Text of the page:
Finally, the output of transistor 96 appearing on its collector is direct-coupled to the base of a third transistor 108 having its collector connected directly to the B+ voltage source and its emitter connected to ground through resistor 110, the output signal being taken from ,transistor 108 in emitter-follower relationship.
. The wiper brush 80 of switch 36 is connected through a mechanical linkage 112 to a second wiper brush 114 having a bank 116 of four contact points corresponding in position to the contact points in bank 78. With the wiper brushes 80 and 114 in the positions shown, the signal on lead 76 will be simply amplified in passing through transistors 84, 96 and 108, the amplified signal being taken from the emitter of transistor 108 and applied through capacitor 118 to a meter amplifier 120.
When, however, the wiper brushes and 114 are rotated in a clockwise direction to the next contact point, a filtering action results. That is, the signal on the emitter of transistor 108 is applied across a voltage divider comprising resistors 122, 124, and 126 in series. With wiper brush 114 on the second contact point, for example, the signal taken from the emitter of transistor 108 will pass through resistors 122 and 124 and thence through wiper brush 114 to a twin-T filter network 128. The twin-T filter network 128 can be adjusted by the frequency range selector switch 34, also shown in FIGURE 1, for a particular frequency range. In this respect, the switch 34 serves to switch into the twin-T filter network 128 various combinations of capacitors for a desired frequency range. Fine tuning of the filter network 128 is effected by means of the dial 38, also shown in FIGURE 1, which is capable of gradually adjusting the resistance values of the twin-T filter. A suitable twin-T filter is described, for example, in U.S. Patent No. 3,072,868.
The output of the filter 128 is applied through an emitter follower 130 to the emitter of transistor 84. The emitter follower 130, having a high input impedance, achieves minimum loading of the filter. It will be appreciated that the twin-T filter network 128 is connected in a negative feedback loop between the transistors 84 and 108. Since the twin-T filter network 128 will pass all frequencies other than those within a narrow frequency band, the negative feedback signal applied to transistor 84 will attenuate all signals other than those at the frequency to which the filter network 128 is tuned. With the wiper brush 114 on the contact of bank 116 connected to the junction of resistors 124 and 126, the negative feedback signal applied through the filter network 128 is reduced, thereby achieving low Q filter operation. On the other hand, when the wiper brush 114 is moved clockwise to the next contact point where it is connected to the junction of resistors 122 and 124, the negative feedback signal is increased in magnitude, thereby effecting high Q operation of the filter and sharp tuning.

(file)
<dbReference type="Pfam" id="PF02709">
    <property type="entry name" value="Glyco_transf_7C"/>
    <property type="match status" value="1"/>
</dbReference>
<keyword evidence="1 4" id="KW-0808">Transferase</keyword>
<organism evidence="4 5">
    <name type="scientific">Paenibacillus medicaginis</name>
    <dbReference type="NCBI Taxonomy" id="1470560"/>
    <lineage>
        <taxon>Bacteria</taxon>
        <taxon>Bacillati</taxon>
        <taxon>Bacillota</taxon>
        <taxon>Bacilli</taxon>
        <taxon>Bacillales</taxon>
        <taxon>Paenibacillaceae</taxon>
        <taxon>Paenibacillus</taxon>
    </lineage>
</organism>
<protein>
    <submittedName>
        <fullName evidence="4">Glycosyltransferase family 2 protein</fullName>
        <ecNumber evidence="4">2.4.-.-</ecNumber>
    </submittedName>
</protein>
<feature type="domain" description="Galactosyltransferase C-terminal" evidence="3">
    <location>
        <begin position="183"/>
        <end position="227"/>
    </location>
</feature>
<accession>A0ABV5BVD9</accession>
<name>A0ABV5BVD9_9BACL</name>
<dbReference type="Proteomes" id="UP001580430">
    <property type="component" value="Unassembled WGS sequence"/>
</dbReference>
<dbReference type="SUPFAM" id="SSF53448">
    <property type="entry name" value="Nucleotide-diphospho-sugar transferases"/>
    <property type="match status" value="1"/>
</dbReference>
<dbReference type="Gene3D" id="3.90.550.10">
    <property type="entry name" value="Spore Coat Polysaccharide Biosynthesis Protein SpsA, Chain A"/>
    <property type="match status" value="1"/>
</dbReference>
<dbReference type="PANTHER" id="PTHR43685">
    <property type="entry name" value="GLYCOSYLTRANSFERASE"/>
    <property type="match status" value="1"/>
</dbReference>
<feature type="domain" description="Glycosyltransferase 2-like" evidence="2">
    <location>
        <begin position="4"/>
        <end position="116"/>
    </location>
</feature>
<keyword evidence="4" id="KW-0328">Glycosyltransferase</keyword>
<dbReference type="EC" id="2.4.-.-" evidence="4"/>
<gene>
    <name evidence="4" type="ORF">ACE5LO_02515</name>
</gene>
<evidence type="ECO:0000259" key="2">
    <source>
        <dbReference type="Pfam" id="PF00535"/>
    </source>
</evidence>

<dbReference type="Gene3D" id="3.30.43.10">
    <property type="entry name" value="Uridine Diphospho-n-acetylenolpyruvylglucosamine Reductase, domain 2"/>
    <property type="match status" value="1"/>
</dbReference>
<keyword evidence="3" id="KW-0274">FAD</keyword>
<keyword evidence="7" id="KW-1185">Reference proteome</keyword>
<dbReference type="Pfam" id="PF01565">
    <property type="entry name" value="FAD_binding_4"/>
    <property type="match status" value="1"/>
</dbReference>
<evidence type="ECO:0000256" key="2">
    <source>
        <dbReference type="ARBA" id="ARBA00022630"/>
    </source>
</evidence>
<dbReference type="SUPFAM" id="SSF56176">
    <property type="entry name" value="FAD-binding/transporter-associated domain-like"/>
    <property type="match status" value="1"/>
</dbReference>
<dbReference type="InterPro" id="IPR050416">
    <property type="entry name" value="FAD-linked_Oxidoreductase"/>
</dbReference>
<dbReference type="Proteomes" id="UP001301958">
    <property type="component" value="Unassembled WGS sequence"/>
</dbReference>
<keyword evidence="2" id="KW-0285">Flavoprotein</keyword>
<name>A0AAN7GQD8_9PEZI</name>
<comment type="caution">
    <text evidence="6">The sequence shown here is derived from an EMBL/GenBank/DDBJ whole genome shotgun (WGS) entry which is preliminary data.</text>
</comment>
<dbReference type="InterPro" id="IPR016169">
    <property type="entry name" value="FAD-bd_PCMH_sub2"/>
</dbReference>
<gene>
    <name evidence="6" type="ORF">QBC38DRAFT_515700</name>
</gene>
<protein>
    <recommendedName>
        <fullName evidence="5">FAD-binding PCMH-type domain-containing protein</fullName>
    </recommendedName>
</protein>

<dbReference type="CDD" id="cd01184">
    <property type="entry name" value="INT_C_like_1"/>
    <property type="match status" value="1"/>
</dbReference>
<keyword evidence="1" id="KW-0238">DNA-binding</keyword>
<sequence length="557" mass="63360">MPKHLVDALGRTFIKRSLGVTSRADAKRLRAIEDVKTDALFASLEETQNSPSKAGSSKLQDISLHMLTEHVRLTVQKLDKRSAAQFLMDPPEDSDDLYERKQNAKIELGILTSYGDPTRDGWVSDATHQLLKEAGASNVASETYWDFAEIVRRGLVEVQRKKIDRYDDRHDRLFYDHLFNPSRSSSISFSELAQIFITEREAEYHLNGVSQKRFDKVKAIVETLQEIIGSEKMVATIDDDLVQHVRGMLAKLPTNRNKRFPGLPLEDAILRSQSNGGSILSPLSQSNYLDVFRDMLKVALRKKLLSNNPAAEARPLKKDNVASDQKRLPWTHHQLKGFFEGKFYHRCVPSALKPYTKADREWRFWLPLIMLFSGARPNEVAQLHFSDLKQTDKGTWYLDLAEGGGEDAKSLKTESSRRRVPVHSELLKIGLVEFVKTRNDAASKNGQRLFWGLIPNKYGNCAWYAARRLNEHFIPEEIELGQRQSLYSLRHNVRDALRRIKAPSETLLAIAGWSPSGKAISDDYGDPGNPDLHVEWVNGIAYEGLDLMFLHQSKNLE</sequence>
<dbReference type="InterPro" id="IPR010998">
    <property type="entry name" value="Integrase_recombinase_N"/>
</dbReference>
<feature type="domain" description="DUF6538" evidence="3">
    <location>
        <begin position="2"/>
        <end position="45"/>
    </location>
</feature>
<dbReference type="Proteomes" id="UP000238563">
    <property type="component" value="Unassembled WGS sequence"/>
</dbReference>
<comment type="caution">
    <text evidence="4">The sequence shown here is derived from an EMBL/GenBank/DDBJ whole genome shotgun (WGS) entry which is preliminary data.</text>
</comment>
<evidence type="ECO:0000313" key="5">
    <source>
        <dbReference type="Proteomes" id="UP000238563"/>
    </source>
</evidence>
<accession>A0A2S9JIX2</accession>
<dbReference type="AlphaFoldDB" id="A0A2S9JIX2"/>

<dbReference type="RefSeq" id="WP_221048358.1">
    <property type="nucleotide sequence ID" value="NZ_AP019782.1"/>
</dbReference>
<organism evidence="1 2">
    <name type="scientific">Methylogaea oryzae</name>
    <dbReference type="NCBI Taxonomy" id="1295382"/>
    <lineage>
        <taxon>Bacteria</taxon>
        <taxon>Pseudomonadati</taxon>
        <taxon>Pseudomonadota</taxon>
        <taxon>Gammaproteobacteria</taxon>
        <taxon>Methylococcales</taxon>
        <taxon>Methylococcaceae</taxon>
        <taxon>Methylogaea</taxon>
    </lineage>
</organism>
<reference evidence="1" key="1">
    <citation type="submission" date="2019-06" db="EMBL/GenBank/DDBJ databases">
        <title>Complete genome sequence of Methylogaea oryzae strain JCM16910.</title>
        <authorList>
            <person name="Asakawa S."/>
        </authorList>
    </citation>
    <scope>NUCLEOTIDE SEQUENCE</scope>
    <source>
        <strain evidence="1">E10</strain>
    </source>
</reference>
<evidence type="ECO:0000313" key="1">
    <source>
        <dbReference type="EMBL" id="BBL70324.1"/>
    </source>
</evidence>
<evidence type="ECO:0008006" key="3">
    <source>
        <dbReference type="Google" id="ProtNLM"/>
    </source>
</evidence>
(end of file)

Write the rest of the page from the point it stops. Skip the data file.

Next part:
When wiper brushes 80 and 114 of switch 36 are rotated to the final contact points in banks 78 and 116, the twin-T filter network 128 remains in the circuit. However, a positive feedback path is now provided between the emitter of transistor 108 and the base of transistor 84 through capacitor 132, amplitude limiter 134 and variable resistor 136. The additional circuit gain due to the positive feedback results in oscillation through transistors 84, 96 and 108 at the frequency to which the twin-T filter network 128 is tuned. Assuming that the potentiometer 136 is set to just sustain oscillations, the signal amplitude within the feedback loops will not draw the amplifiers into nonlinear operation. The oscillator signal thus generated is amplified by transistors 96 and 108 and used to drive the stroboscope firing circuit, hereinafter described in detail.
AMPLITUDE METER AND RECORDER CIRCUITRY- I Assuming that the combination of transistors 84, 96 and 108 is being used as an amplifier or as a filter, the signal on the emitter of transistor 108 is applied through capacitor 118 to a meter amplifier 120, as mentioned above. From meter amplifier 120, the signal passes through emitter follower 138 to a meter rectifier 140 and a recorder rectifier 142, the output of the meter rectifier 140 being applied to the amplitude meter 26, also illustrated in FIGURE 1. In passing through amplifier 120, the signal is amplified to a level sufficient to minimize non-linearity in the meter rectifier 140. The emitter follower 138 provides a low source impedance for the rectifiers 140 and 142 which are of the full-wave bridge type. A separate bridge rectifier 142 and an isolating resistor 144 are employed for the direct current recorder output at 146 to prevent meter loading by low impedance recorders. By connecting a recorder to the terminal 146, the amplitude of the vibrational signal may be continuously recorded in accordance with usual techniques. Also, an oscilloscope may be connected to the output of emitter follower 138, as at terminal 148.